Her figure resembled vine-like streaks of lightning and Her complexion was like molten gold. She was adorned with armlets, necklaces, a crown, and other ornaments. That Goddess Rādhā, who causes all good fortune to flourish, situated Herself in the lap of Her mother. The moment the daughter of Kīrtidā, the potency of Viṣṇu Herself, the eternal Mahā-devī, was born, the whole town became illuminated by the effulgence of Her limbs. As Mother Kīrtidā beheld that divine and elegant baby girl, she could tell that She was not of the material realm, that by Vṛṣabhānu’s worship, the Goddess of all the worlds, the Lord’s personal potency, had appeared as Her daughter. 

Kīrtidā-devī informed the king of how her beautifully resplendent daughter had been born into her lap, healthy and whole. Hearing those ambrosial words, the great, illustrious King Vṛṣabhānu was overjoyed and, for the pleasure of Bhagavān, began to give away many precious treasures, jewels, garments, and other items to the servants and maidservants who had brought him the news. Then he distributed to the brāhmaṇas the finest clothes, hundreds of cows, hundreds of pots of yoghurt and milk, the finest rice and other grains and pulses. He then gave profuse charity to the poor and destitute, the disabled, blind, orphaned, elderly and all the children. At the news of the birth of the king’s daughter, many male and female singers, dancers, musicians, reciters of hymns, various storytellers, minstrels, and bards arrived there and the king granted them suitable charity as well. Receiving the news that the king had a daughter born with all auspicious characteristics, the brāhmaṇaskṣatriyas, and various members of the four castes, including prominent artisans and craftsmen, inhabitants of the countryside, and the townspeople, started arriving at the palace to see the newborn baby girl.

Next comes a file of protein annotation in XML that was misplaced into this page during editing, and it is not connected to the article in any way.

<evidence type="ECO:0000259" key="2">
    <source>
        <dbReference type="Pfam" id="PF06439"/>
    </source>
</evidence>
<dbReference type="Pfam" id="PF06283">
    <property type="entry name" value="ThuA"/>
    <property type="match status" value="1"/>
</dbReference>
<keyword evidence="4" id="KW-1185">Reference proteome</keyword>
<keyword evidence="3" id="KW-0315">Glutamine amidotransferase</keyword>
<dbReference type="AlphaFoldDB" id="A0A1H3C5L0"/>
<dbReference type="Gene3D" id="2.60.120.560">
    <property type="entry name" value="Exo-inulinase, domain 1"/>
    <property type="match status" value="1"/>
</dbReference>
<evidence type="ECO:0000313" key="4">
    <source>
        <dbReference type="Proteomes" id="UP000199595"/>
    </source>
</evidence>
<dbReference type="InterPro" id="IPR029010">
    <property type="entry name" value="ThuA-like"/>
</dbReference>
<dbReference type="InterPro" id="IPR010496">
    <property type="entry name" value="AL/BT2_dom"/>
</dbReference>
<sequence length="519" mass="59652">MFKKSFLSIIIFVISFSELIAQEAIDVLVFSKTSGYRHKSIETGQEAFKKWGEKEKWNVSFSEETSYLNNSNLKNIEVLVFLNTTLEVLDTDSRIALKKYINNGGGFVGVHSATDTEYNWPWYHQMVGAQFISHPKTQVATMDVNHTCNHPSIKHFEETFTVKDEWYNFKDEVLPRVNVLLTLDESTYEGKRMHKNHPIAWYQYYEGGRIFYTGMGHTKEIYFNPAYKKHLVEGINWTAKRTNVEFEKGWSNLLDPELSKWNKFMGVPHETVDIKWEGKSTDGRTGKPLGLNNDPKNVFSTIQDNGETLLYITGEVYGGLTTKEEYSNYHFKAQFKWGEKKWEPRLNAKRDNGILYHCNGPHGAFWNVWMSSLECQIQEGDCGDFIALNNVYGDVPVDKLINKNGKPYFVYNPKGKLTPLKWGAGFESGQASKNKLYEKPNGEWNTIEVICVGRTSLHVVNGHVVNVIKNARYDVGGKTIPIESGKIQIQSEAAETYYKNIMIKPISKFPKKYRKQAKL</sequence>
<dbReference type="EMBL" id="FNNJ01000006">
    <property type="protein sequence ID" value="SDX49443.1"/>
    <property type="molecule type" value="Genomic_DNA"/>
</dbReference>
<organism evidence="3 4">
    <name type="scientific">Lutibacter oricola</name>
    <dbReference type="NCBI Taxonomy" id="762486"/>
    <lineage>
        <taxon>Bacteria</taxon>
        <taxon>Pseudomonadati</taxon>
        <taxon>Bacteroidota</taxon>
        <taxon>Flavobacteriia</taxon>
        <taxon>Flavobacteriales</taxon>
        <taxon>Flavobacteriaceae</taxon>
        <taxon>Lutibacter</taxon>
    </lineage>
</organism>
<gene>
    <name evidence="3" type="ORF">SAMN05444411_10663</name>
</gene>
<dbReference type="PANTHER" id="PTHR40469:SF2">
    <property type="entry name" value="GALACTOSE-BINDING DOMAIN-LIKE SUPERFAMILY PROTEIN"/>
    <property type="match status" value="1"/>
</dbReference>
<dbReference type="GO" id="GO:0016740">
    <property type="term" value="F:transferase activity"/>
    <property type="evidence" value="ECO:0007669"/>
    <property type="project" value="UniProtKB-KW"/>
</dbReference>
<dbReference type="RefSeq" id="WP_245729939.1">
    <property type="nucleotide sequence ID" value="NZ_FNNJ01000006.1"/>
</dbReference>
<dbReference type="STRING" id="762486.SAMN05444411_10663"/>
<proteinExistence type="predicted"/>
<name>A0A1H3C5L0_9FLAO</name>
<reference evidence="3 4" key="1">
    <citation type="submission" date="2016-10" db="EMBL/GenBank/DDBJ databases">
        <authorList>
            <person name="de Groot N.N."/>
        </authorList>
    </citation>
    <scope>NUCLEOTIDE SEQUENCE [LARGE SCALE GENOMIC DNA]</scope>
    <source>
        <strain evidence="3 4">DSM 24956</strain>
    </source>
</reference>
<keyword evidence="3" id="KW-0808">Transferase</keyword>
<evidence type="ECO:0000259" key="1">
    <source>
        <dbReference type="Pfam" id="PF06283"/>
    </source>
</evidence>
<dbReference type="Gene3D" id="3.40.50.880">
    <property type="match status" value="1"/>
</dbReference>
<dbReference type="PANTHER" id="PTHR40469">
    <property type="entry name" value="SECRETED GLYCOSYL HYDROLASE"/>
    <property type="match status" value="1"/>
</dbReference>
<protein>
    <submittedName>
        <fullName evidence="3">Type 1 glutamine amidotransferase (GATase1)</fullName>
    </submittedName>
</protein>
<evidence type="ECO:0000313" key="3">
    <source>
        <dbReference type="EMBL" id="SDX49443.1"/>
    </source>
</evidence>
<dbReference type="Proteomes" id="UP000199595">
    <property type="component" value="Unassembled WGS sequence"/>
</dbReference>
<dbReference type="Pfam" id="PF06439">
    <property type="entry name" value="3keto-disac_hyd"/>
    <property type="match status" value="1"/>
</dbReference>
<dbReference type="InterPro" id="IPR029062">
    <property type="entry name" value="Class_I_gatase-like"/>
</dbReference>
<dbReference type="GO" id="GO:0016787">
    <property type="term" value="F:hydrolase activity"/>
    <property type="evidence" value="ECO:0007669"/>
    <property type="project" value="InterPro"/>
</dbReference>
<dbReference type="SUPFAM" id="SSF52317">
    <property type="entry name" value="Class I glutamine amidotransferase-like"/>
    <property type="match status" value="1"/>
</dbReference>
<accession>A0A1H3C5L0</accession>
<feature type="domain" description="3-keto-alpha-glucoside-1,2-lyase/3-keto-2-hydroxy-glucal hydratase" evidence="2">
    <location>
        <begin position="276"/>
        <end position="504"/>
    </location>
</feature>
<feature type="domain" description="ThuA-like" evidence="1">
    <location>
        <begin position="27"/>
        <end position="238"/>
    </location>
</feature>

Vṛṣabhānu knew himself to be fulfilled. As his heart blossomed with delight, he knew his austerities and his birth itself were a success. Keeping the brāhmaṇas in front, surrounded by his friends and relatives, he went to Kīrtidā to see the face of his daughter and had the brāhmaṇas perform the birth rituals and svasti-vacana (blessings for health and prosperity). Priests established a fire according to proper ritual tradition and worshipped the god of fire by offering oblations of clarified butter.